Nord Stream leak could cause climate disaster

The leak of hundreds of thousands of tons of methane from the Nord Stream pipeline could be the largest greenhouse gas emissions recorded to date.

On September 26, the Swedish Maritime Authority (SMA) discovered two leaks on the Nord Stream 1 gas pipeline located in the exclusive economic zones of Denmark and Sweden. SMA also previously announced another leak on the Nord Stream 2 pipeline running parallel to Nord Stream 1.

Kristoffer Bottzauw, head of the Danish Energy Agency, warned that the leak was pushing a huge amount of methane into the Baltic Sea and the atmosphere. According to Bottzauw, the leaks will cause 778 million cubic meters of gas to escape from the pipelines.

Nord Stream 1 is the largest gas pipeline from Russia to Germany via the Baltic Sea. Nord Stream 2, completed by the end of 2021, is located almost parallel to Nord Stream 1. These pipes are made of steel coated with concrete 12 cm thick, located 70-90 meters below the seabed, according to Mr. Bottzauw.





Gas leaks from the Nord Stream 1 pipeline off the coast of Denmark on September 27.  Photo: AFP.

Gas leaks from the Nord Stream 1 pipeline off the coast of Denmark on September 27. Image: AFP.

Based on figures released by the Danish government, Rob Jackson, a meteorologist from Stanford University in the US, and David Hastings, a marine chemist in Florida, estimate the amount of greenhouse gases released in the leak. equivalent to 500,000 tons of methane.

Meanwhile, the Aliso Canyon disaster, the largest terrestrial methane release in US history, produced about 90,000-100,000 tons of gas.

“Whoever caused this disaster should be prosecuted for war crimes and jailed,” Mr Jackson said.

Andrew Baxter, a former chemical engineer and member of the Environmental Defense Fund (EDF), thinks the Danish estimate may be too high. Baxter gives a lower methane release figure, but still more than double that of the Aliso Canyon incident. “This is really a climate disaster,” he said.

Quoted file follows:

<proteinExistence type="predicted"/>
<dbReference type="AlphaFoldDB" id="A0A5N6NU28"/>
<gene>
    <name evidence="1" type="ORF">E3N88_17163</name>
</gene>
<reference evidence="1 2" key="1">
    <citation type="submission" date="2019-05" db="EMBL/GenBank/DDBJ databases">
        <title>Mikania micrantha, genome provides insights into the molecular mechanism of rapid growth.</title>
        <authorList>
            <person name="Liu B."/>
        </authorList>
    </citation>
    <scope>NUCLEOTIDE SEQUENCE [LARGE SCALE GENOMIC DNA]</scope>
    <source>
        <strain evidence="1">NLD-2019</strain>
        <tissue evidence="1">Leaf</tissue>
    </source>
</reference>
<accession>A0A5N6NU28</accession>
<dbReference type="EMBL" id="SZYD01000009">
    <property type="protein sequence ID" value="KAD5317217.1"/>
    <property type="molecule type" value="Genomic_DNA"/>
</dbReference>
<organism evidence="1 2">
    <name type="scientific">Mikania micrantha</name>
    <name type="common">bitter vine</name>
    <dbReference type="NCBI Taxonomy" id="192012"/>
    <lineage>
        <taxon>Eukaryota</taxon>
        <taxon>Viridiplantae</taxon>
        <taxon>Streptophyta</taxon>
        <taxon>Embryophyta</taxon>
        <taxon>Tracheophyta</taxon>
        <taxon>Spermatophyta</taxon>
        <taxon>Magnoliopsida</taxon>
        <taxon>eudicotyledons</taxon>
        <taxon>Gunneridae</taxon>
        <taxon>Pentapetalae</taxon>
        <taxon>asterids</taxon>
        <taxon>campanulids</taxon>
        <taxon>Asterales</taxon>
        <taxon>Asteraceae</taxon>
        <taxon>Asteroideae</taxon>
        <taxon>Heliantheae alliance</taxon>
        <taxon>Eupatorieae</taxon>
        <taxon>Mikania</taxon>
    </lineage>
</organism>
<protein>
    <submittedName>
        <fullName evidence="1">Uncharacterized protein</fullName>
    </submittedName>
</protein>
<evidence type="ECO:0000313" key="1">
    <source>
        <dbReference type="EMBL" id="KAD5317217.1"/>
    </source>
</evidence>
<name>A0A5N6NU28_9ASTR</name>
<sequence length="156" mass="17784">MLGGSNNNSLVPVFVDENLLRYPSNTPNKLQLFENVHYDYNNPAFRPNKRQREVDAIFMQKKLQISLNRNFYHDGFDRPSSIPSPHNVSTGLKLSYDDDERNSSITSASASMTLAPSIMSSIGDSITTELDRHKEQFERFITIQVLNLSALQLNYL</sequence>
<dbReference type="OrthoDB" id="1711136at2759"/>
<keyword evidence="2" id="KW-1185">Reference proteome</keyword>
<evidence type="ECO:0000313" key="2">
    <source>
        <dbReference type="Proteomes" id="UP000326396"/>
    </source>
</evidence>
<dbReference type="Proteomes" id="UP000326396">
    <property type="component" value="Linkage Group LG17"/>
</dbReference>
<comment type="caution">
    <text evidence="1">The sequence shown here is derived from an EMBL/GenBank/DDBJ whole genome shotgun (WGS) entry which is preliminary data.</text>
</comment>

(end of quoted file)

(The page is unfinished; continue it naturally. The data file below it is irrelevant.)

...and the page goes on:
Methane gas appearing, bubbling on the ocean’s surface is a sign of “a very strong gas leak”, meaning a large amount of gas has escaped from the pipeline, according to Paul Balcombe, a chemical engineering expert from the University Royal College of London.

“The impact on the environment and the climate will be huge, even if a small fraction of this gas is released,” Balcombe said.





Leak location on Nord Stream 1 and Nord Stream 2 pipelines. Graphics: DW.

Leak location on Nord Stream 1 and Nord Stream 2 pipelines. Graphics: DW.

Methane is one of the leading causes of climate change. This gas absorbs the sun’s heat 82.5 times more strongly than CO2, although it only lasts about 12 years compared to the centuries of CO2. AFP.

“As long as the methane is bubbling, that area is very dangerous,” Bottzauw said, declining to say when experts could deploy the vehicle to dive into the waters where the leaks occurred to check. Check the pipes.

Peter Schmidt, a seismologist at Uppsala University, said there were signs of explosions under the sea before the leaks were discovered. This statement raised suspicions that the Nord Stream pipeline system was damaged with explosives.

The pipelines have recently become the focus of geopolitical tensions between Russia and the West, with Europe accusing Russia of cutting gas supplies to weaponize energy, and Moscow saying Western sanctions have caused they cannot guarantee the supply.

Russian Foreign Ministry spokeswoman Maria Zakharova on September 28 hinted that the US was behind the Nord Stream pipeline leak, while Washington accused Moscow of spreading fake news. The US has also pledged to help European partners investigate the leak and find the cause.

Nord Stream 1 consists of two parallel pipelines, each with a capacity of 27.5 billion m3 per year. Russia completely stopped the flow of gas through Nord Stream 1 from August 31 for maintenance.

Nord Stream 2 completed by the end of 2021, located almost parallel to Nord Stream 1, is designed to transport gas from Russia to Germany via the Baltic Sea without going through Ukraine or Poland, doubling gas supplies from Russia to Germany. Berlin indefinitely postponed the grant of permits for Nord Stream 2 on February 22, two days before Russia began its special military operation in Ukraine.

Duc Trung (Theo AP, AFP)

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